6. Travel Insurance
To keep you safe, you'll have to buy an insurance plan before you make the trip. It needs to have a minimum coverage of 30 million won for COVID-19 medical/treatment expenses and hospitalisation costs.
That way, if you happen to be Covid positive in Korea, your hospitalisation expenses will be covered (depending on your plan)!
The travel agency helped me with this as well, but you can check out AIG for their insurance plans to Korea!
7. Once You're In Korea
Once you're in Korea, there'll be a few immigration stops. They'll ensure you have the right documents to tour and explore the country!
First stop: Immigration
Immigration for me was quite fast! However, more visitors are expected to visit South Korea so do be prepared for long immigration lines. But after clearing immigration, things were pretty smooth.
At this stage, you'll need these documents for them to check:
- Travel declaration form (either provided whilst you're on the plane, or any of the booths along immigration and baggage claim area)
- Notarised pre-departure PCR test result
- Notarised vaccination certificate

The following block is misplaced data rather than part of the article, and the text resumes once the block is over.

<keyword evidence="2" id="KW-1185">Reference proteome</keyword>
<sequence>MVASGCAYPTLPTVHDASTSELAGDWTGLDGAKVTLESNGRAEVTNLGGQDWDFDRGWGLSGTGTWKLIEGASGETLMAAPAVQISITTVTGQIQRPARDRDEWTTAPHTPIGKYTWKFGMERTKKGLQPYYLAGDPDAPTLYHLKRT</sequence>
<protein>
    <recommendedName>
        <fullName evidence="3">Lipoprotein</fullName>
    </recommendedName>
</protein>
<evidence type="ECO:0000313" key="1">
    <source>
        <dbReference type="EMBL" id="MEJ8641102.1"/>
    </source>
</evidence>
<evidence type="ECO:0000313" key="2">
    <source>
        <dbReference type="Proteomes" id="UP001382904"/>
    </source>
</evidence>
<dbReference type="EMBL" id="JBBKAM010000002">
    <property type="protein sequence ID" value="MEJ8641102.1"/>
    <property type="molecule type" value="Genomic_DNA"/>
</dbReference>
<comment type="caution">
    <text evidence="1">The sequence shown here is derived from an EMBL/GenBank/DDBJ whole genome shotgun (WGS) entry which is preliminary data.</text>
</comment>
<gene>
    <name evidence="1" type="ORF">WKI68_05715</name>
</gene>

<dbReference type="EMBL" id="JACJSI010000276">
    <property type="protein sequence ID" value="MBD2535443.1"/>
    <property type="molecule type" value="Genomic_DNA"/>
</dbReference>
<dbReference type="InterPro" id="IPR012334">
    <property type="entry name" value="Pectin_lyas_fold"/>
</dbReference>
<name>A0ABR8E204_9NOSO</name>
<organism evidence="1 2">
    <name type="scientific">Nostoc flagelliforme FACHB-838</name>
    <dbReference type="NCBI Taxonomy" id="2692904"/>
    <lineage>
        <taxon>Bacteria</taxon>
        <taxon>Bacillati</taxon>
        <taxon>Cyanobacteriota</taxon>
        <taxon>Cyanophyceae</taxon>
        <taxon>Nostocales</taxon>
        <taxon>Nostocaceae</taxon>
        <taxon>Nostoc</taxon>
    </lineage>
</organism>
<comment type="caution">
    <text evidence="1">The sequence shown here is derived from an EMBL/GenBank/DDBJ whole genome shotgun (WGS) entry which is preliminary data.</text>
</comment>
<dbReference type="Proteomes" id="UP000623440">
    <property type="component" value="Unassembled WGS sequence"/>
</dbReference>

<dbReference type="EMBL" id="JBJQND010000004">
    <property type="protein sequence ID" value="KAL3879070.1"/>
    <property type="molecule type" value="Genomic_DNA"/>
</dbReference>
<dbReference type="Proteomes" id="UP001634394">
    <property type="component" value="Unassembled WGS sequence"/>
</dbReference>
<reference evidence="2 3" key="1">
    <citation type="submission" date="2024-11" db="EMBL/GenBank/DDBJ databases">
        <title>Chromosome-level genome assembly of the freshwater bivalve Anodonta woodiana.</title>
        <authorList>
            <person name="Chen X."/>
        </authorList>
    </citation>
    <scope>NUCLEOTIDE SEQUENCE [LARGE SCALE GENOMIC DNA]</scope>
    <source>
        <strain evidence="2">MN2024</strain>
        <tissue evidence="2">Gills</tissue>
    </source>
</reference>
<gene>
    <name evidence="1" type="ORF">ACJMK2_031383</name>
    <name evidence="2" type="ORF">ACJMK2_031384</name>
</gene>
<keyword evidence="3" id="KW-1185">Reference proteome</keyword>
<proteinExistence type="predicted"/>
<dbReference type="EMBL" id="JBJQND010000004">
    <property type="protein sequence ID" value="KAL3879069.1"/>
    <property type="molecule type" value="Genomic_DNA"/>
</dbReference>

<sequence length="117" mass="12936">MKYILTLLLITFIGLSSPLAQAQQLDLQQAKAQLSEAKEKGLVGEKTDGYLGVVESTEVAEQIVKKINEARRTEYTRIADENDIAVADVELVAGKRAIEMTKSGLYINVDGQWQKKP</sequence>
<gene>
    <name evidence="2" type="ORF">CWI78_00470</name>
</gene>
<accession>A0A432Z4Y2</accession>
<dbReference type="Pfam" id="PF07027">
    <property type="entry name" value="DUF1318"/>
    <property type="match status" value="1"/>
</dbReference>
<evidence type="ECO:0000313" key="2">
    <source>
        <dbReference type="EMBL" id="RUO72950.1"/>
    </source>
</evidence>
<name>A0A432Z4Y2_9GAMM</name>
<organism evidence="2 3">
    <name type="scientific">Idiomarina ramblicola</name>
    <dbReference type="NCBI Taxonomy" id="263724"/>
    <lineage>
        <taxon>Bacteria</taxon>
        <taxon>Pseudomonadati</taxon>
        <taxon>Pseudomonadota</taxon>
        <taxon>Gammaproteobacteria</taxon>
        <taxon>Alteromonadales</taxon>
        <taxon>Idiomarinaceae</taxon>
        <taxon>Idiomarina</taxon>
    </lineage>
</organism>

- Flight itinerary (you can use your phone, but if you need to download it and it takes too much time at the immigration, it's better to have it printed)
Have multiple copies of the relevant documents! While the immigration did not keep any documents for record, it's always better to be safe than sorry. I put one in my hand-carry, and another in my luggage bag for emergencies.
Second stop: Incheon Airport's On-Arrival PCR Test
Getting around the airport was no problem! There are clear signs all around the airport for me to get to the PCR test venue. The signs are in English too, so you definitely won't get lost!
As of 25 July 2022, travellers arriving in South Korea are required to take a PCR test within 1-Day of arrival. You can pre-book
to take the test at Incheon Airport or at a medical facility nearby your accommodation on the same dayy! We'd recommend you take it at the airport to avoid all the hassle. 😉P.S. Check out this Muslim-friendly Everland guide!
And then you're done! As of writing now, you don't have to quarantine, however, as I shared earlier, you do have to take the mandatory on-arrival PCR test and are required to submit your test results here
It's getting easier to travel to South Korea as rules are getting less restricted in lieu of their improved situation. I'm definitely much more confident about travelling now than I once was. Share this with your travel buddy to plan your next trip to South Korea! For more information, you can check out the respective Korean embassies in your country on their website